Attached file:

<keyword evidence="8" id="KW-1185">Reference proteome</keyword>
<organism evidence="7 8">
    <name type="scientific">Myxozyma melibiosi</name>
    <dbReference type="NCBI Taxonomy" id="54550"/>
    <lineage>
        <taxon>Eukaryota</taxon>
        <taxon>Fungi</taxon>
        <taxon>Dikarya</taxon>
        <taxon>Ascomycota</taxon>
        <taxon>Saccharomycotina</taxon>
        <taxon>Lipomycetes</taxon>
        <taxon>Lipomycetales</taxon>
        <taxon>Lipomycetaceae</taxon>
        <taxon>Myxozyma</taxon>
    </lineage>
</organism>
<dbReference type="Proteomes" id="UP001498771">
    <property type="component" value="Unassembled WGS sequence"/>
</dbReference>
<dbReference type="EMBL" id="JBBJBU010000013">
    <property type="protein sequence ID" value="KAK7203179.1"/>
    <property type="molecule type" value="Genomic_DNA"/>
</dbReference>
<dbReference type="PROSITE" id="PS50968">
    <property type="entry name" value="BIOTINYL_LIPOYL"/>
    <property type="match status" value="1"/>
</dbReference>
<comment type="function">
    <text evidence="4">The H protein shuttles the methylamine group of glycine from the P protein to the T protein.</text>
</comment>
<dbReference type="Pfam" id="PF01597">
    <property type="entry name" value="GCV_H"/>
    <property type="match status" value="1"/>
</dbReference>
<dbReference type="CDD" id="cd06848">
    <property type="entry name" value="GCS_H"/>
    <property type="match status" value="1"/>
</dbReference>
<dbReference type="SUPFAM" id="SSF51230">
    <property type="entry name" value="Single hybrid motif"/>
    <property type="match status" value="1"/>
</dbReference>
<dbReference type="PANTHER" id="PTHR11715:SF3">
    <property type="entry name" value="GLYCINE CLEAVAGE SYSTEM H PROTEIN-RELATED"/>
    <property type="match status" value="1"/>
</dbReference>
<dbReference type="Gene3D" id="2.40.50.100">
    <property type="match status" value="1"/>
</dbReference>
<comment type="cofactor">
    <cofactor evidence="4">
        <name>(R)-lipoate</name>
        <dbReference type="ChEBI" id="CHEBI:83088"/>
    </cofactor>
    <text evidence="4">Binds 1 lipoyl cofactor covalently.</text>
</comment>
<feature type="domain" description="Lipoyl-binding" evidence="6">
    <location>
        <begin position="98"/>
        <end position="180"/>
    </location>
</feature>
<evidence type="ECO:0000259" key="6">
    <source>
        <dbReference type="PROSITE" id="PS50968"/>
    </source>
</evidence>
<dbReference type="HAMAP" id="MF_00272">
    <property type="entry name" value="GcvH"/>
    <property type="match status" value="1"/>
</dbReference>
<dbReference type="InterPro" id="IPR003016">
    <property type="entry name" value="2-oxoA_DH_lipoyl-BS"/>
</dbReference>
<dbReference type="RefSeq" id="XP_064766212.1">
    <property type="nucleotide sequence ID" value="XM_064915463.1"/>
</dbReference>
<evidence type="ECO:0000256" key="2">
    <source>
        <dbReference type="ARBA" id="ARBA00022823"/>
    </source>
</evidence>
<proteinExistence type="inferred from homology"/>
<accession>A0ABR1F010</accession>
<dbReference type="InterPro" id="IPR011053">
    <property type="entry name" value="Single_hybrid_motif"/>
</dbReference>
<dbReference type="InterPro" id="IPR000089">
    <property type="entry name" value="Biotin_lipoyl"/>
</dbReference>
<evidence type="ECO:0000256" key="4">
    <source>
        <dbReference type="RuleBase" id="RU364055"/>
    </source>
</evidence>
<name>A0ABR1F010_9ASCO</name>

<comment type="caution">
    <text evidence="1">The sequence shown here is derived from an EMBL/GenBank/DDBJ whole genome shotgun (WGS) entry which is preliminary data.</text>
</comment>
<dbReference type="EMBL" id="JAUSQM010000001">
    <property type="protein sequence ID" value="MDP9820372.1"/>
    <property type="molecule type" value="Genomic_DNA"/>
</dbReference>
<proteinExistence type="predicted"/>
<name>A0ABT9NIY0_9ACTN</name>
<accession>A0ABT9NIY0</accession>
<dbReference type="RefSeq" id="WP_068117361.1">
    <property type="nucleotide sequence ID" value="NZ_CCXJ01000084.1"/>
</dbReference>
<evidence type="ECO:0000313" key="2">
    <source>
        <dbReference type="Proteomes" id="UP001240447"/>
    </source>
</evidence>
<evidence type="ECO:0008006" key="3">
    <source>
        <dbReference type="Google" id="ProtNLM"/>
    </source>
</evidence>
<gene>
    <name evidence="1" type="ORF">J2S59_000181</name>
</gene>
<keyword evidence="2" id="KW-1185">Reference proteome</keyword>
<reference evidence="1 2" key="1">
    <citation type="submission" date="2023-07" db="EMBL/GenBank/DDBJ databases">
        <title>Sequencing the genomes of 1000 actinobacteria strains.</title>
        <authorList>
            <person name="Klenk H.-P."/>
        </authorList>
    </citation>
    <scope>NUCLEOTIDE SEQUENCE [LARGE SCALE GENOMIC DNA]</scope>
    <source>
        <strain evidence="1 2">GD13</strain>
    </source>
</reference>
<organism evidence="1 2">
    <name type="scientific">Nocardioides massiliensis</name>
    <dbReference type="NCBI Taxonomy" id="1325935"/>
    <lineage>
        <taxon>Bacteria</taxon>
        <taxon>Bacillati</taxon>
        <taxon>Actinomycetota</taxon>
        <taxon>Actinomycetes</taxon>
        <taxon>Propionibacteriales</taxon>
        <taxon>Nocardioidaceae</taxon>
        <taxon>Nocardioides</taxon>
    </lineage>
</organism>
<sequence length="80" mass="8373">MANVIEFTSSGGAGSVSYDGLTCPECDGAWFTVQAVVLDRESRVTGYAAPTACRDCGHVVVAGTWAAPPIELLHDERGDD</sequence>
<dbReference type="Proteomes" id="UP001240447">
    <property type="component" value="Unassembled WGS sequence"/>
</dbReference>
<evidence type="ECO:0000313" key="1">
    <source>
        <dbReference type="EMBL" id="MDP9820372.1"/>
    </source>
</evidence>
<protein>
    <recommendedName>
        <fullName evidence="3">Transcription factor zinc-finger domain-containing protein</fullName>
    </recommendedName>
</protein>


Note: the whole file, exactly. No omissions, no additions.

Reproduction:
<keyword evidence="8" id="KW-1185">Reference proteome</keyword>
<organism evidence="7 8">
    <name type="scientific">Myxozyma melibiosi</name>
    <dbReference type="NCBI Taxonomy" id="54550"/>
    <lineage>
        <taxon>Eukaryota</taxon>
        <taxon>Fungi</taxon>
        <taxon>Dikarya</taxon>
        <taxon>Ascomycota</taxon>
        <taxon>Saccharomycotina</taxon>
        <taxon>Lipomycetes</taxon>
        <taxon>Lipomycetales</taxon>
        <taxon>Lipomycetaceae</taxon>
        <taxon>Myxozyma</taxon>
    </lineage>
</organism>
<dbReference type="Proteomes" id="UP001498771">
    <property type="component" value="Unassembled WGS sequence"/>
</dbReference>
<dbReference type="EMBL" id="JBBJBU010000013">
    <property type="protein sequence ID" value="KAK7203179.1"/>
    <property type="molecule type" value="Genomic_DNA"/>
</dbReference>
<dbReference type="PROSITE" id="PS50968">
    <property type="entry name" value="BIOTINYL_LIPOYL"/>
    <property type="match status" value="1"/>
</dbReference>
<comment type="function">
    <text evidence="4">The H protein shuttles the methylamine group of glycine from the P protein to the T protein.</text>
</comment>
<dbReference type="Pfam" id="PF01597">
    <property type="entry name" value="GCV_H"/>
    <property type="match status" value="1"/>
</dbReference>
<dbReference type="CDD" id="cd06848">
    <property type="entry name" value="GCS_H"/>
    <property type="match status" value="1"/>
</dbReference>
<dbReference type="SUPFAM" id="SSF51230">
    <property type="entry name" value="Single hybrid motif"/>
    <property type="match status" value="1"/>
</dbReference>
<dbReference type="PANTHER" id="PTHR11715:SF3">
    <property type="entry name" value="GLYCINE CLEAVAGE SYSTEM H PROTEIN-RELATED"/>
    <property type="match status" value="1"/>
</dbReference>
<dbReference type="Gene3D" id="2.40.50.100">
    <property type="match status" value="1"/>
</dbReference>
<comment type="cofactor">
    <cofactor evidence="4">
        <name>(R)-lipoate</name>
        <dbReference type="ChEBI" id="CHEBI:83088"/>
    </cofactor>
    <text evidence="4">Binds 1 lipoyl cofactor covalently.</text>
</comment>
<feature type="domain" description="Lipoyl-binding" evidence="6">
    <location>
        <begin position="98"/>
        <end position="180"/>
    </location>
</feature>
<evidence type="ECO:0000259" key="6">
    <source>
        <dbReference type="PROSITE" id="PS50968"/>
    </source>
</evidence>
<dbReference type="HAMAP" id="MF_00272">
    <property type="entry name" value="GcvH"/>
    <property type="match status" value="1"/>
</dbReference>
<dbReference type="InterPro" id="IPR003016">
    <property type="entry name" value="2-oxoA_DH_lipoyl-BS"/>
</dbReference>
<dbReference type="RefSeq" id="XP_064766212.1">
    <property type="nucleotide sequence ID" value="XM_064915463.1"/>
</dbReference>
<evidence type="ECO:0000256" key="2">
    <source>
        <dbReference type="ARBA" id="ARBA00022823"/>
    </source>
</evidence>
<proteinExistence type="inferred from homology"/>
<accession>A0ABR1F010</accession>
<dbReference type="InterPro" id="IPR011053">
    <property type="entry name" value="Single_hybrid_motif"/>
</dbReference>
<dbReference type="InterPro" id="IPR000089">
    <property type="entry name" value="Biotin_lipoyl"/>
</dbReference>
<evidence type="ECO:0000256" key="4">
    <source>
        <dbReference type="RuleBase" id="RU364055"/>
    </source>
</evidence>
<name>A0ABR1F010_9ASCO</name>

<comment type="caution">
    <text evidence="1">The sequence shown here is derived from an EMBL/GenBank/DDBJ whole genome shotgun (WGS) entry which is preliminary data.</text>
</comment>
<dbReference type="EMBL" id="JAUSQM010000001">
    <property type="protein sequence ID" value="MDP9820372.1"/>
    <property type="molecule type" value="Genomic_DNA"/>
</dbReference>
<proteinExistence type="predicted"/>
<name>A0ABT9NIY0_9ACTN</name>
<accession>A0ABT9NIY0</accession>
<dbReference type="RefSeq" id="WP_068117361.1">
    <property type="nucleotide sequence ID" value="NZ_CCXJ01000084.1"/>
</dbReference>
<evidence type="ECO:0000313" key="2">
    <source>
        <dbReference type="Proteomes" id="UP001240447"/>
    </source>
</evidence>
<evidence type="ECO:0008006" key="3">
    <source>
        <dbReference type="Google" id="ProtNLM"/>
    </source>
</evidence>
<gene>
    <name evidence="1" type="ORF">J2S59_000181</name>
</gene>
<keyword evidence="2" id="KW-1185">Reference proteome</keyword>
<reference evidence="1 2" key="1">
    <citation type="submission" date="2023-07" db="EMBL/GenBank/DDBJ databases">
        <title>Sequencing the genomes of 1000 actinobacteria strains.</title>
        <authorList>
            <person name="Klenk H.-P."/>
        </authorList>
    </citation>
    <scope>NUCLEOTIDE SEQUENCE [LARGE SCALE GENOMIC DNA]</scope>
    <source>
        <strain evidence="1 2">GD13</strain>
    </source>
</reference>
<organism evidence="1 2">
    <name type="scientific">Nocardioides massiliensis</name>
    <dbReference type="NCBI Taxonomy" id="1325935"/>
    <lineage>
        <taxon>Bacteria</taxon>
        <taxon>Bacillati</taxon>
        <taxon>Actinomycetota</taxon>
        <taxon>Actinomycetes</taxon>
        <taxon>Propionibacteriales</taxon>
        <taxon>Nocardioidaceae</taxon>
        <taxon>Nocardioides</taxon>
    </lineage>
</organism>
<sequence length="80" mass="8373">MANVIEFTSSGGAGSVSYDGLTCPECDGAWFTVQAVVLDRESRVTGYAAPTACRDCGHVVVAGTWAAPPIELLHDERGDD</sequence>
<dbReference type="Proteomes" id="UP001240447">
    <property type="component" value="Unassembled WGS sequence"/>
</dbReference>
<evidence type="ECO:0000313" key="1">
    <source>
        <dbReference type="EMBL" id="MDP9820372.1"/>
    </source>
</evidence>
<protein>
    <recommendedName>
        <fullName evidence="3">Transcription factor zinc-finger domain-containing protein</fullName>
    </recommendedName>
</protein>